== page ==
Wednesday, 25 May 2011

In the week that the Holy Father has asked us to pray for China....

...comes an extract from a book called 'Calvary in China' by Father Robert Greene, a Maryknoll Missionary. Fr Greene was ministering to his community in Southern China in 1949 when the communists under the tyrant, Chairman Mao, assumed control.

As a child, I read some very graphic comics produced, I believe, by the Maryknoll Fathers, that featured many heart wrenching and bloody stories of Catholic persecution under the Reds. I also had a priest friend, a French Vincentian Father whom I knew in the early 60s. He was short and very (apparently) fat but, it transpired that he had been imprisoned since 1948 and his rather bloated appearance was the result of continued starvation and torture. He once showed me his wrists which were permanently and deeply indented where he was semi permanently bound up with wire.

These men had a profound effect on me; they had quietly sacrificed much for the sake of Christ and both had experienced the cross on Calvary.

At this stage in the book Fr Greene had been confined to quarters for some months and subject to regular beatings, vile abuse, threats and vilification from some of his flock who had embraced the new ideology. He was subject to constant false 'confessions' being thrust in front of him to sign.
Confessions that denied God and claimed that the holy man was a political agent of the USA. He was also questioned about his involvement in what they described as a subversive and evil organisation - The Legion of Mary!

The chapter is headed "My matchstick Rosary"

"....The judge angrily rose from his chair and started around the table towards me, and I was preparing for a blow from his fist. With my hands this time bound tightly with rope behind my back, it would have been impossible to ward off his assault. But, instead of striking me he uttered some curses and stuck under my eyes a page of his law book which, he said, told how a criminal should conduct himself in the presence of his judge....
...During the half-waking, half delirious hours of the painfully long days I would try to remove from my mind the sinister look of the inhuman judge, and the intentions of all those who had come together against me. For some small comfort I would try to pray. I would try to say the Rosary on my fingers. The prayers came hard and distractedly. It was impossible to keep count of the number of prayers I said. Then for the first time I noticed five or six burnt safety matches lying in one of the foul corners of my cell. I picked up the matchsticks and broke each one in half, making ten piece about an inch long. I placed them in a row on the board bed, and I squatted in front of the matches and started slowly to say the Hail Marys of the Rosary After each prayer I would move each matchstick about two inches to the left, then go on to th next prayer......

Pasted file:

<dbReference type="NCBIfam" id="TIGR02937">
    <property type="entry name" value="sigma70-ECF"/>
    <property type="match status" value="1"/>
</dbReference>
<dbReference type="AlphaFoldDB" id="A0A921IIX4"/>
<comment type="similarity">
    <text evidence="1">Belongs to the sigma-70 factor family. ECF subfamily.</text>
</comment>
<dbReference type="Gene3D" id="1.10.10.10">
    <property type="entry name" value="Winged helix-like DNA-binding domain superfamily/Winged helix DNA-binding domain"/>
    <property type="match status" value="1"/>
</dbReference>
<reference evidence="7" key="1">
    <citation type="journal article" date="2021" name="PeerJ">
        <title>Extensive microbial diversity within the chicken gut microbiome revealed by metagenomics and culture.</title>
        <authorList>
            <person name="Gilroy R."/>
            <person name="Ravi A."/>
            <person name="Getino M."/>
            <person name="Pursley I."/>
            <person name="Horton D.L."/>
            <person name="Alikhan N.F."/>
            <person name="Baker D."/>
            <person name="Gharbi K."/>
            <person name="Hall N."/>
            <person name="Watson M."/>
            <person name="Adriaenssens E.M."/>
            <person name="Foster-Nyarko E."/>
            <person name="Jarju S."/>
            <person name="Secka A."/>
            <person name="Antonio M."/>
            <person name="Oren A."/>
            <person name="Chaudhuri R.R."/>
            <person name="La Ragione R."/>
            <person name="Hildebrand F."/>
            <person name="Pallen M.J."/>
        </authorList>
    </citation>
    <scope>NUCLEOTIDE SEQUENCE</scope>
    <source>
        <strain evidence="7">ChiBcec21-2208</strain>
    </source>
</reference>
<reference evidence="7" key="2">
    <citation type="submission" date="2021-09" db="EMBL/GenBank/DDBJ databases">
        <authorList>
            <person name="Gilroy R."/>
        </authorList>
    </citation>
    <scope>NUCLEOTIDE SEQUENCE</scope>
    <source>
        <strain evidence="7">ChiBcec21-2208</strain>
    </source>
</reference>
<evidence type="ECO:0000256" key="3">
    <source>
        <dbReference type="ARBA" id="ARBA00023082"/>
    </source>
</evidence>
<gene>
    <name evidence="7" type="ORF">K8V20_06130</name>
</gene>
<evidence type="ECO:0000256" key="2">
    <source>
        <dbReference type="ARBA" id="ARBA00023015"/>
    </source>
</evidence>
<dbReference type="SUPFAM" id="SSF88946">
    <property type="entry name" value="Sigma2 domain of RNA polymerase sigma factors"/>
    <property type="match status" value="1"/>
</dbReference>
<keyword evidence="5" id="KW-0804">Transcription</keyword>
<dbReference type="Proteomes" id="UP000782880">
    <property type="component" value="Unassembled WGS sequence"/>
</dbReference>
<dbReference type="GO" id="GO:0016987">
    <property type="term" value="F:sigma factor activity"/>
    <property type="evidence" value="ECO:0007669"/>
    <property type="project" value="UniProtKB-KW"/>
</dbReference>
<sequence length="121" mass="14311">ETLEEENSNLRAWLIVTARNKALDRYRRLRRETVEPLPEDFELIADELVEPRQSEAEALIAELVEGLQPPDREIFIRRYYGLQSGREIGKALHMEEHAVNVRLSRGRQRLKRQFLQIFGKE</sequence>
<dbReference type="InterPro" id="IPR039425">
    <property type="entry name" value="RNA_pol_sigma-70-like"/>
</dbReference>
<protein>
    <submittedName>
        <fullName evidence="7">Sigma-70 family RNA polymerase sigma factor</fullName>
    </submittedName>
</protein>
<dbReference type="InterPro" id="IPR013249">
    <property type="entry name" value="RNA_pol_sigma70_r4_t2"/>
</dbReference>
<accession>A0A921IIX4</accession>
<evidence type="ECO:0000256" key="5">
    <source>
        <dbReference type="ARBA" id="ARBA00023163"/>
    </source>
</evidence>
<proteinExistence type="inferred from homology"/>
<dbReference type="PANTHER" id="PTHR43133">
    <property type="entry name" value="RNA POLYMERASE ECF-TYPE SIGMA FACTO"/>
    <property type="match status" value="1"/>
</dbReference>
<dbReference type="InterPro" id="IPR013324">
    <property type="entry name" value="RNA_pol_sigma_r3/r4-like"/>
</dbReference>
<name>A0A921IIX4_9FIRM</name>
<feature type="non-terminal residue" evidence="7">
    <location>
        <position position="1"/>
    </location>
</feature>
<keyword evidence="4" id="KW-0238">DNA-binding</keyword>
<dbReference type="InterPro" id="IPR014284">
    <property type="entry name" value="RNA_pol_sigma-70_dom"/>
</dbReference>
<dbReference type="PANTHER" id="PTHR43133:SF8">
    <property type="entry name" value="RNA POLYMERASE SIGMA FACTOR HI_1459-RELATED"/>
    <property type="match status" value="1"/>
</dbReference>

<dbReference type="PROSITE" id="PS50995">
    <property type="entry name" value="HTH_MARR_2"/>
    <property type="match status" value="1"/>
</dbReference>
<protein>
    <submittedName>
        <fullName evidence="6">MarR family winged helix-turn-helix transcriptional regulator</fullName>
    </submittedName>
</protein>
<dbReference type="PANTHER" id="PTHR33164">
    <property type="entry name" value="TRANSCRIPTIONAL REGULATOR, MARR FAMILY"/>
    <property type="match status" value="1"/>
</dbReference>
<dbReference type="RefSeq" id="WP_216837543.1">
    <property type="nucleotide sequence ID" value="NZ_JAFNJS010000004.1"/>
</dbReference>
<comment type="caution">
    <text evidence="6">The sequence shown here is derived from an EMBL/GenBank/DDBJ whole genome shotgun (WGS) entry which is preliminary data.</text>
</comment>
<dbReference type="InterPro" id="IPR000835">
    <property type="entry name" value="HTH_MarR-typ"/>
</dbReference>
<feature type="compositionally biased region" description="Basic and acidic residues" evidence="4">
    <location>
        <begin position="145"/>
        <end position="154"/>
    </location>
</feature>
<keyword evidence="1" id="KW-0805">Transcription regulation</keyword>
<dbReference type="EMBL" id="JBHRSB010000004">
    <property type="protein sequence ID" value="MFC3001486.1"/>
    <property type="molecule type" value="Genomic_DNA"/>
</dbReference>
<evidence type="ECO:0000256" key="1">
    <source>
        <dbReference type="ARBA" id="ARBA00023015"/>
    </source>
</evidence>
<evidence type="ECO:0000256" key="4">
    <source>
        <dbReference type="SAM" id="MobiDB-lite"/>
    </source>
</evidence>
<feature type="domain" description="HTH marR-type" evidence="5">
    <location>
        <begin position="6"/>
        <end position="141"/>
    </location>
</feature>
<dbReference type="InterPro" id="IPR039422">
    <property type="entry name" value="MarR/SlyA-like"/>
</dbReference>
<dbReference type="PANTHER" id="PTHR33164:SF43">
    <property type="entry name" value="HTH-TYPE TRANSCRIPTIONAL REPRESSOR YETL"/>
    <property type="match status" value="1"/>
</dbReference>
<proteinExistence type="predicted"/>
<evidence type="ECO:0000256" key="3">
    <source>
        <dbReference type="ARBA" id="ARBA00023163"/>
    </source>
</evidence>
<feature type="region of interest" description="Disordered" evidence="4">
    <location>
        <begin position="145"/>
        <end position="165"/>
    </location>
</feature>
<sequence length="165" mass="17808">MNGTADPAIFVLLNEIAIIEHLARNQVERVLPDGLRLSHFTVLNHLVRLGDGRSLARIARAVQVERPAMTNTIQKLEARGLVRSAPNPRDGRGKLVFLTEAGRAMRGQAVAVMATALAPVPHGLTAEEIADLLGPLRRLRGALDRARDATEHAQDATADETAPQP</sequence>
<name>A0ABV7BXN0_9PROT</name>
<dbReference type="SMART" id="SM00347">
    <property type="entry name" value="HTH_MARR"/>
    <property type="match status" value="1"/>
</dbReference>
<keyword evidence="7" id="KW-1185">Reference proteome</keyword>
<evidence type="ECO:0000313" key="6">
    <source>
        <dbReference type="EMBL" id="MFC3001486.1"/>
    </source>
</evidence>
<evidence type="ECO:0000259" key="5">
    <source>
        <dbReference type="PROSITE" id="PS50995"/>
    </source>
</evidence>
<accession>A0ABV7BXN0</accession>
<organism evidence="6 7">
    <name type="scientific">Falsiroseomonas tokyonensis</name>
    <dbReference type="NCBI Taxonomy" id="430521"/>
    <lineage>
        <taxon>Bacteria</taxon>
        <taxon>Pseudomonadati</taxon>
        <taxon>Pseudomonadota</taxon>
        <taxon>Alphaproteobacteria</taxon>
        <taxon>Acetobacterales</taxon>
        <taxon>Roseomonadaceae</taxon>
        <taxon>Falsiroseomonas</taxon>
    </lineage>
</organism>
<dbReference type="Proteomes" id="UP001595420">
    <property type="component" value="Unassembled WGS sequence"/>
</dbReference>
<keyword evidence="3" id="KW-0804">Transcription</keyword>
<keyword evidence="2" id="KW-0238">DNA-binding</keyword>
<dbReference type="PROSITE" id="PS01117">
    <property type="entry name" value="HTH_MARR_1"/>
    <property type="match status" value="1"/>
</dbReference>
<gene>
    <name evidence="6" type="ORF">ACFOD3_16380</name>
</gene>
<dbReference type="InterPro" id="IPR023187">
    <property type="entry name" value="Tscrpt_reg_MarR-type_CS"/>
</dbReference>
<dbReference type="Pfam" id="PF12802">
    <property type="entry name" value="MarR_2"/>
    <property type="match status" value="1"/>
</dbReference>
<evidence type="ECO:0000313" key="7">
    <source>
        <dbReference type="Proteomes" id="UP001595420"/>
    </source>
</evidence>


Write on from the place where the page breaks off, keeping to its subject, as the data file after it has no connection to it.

...As I prayed I had not noticed the surly guards at the window and the door gazing at me in wonderment. No doubt about it, the sight of me squatting there on the boards staring at broken bits of burnt matches and moving them occasionally from side to side must have convinced these men that I had reached an advanced stage of dementia praecox. However, according to their plans I was apparently somewhat ahead of schedule - they had still some more use for me, and they sounded rather anxious as they shouted out: "What are you doing there with those sticks?"
"Thinking," I replied slowly, "just thinking".

Posted by Richard Collins - Linen on the Hedgerow


  1. Rosary to the rescue! What an inspiring story. I moan at having to get up early to pray (I decided to do this myself, but still moan about it)in the comfort of a warm home. I will think of this man tomorrow a.m. It will encourage my attitude to alter. Thanks for posting Richard.

  2. As one who has improvised to count my Hail Marys on occasion, I am touched by this priest's discovery and use of match sticks...

    This poignant post brought to mind a homily which stated that freedom is not license to do what you will; rather, it is opportunity to do the will of God. May we use our abundant freedom as well as this priest used his little ration of it. On the other hand, it could be argued that this priest was freer than we are.

    Bl. Titus Brandsma, you know what freedom and imprisonment are, too: pray for us. In Jesus Name, amen.


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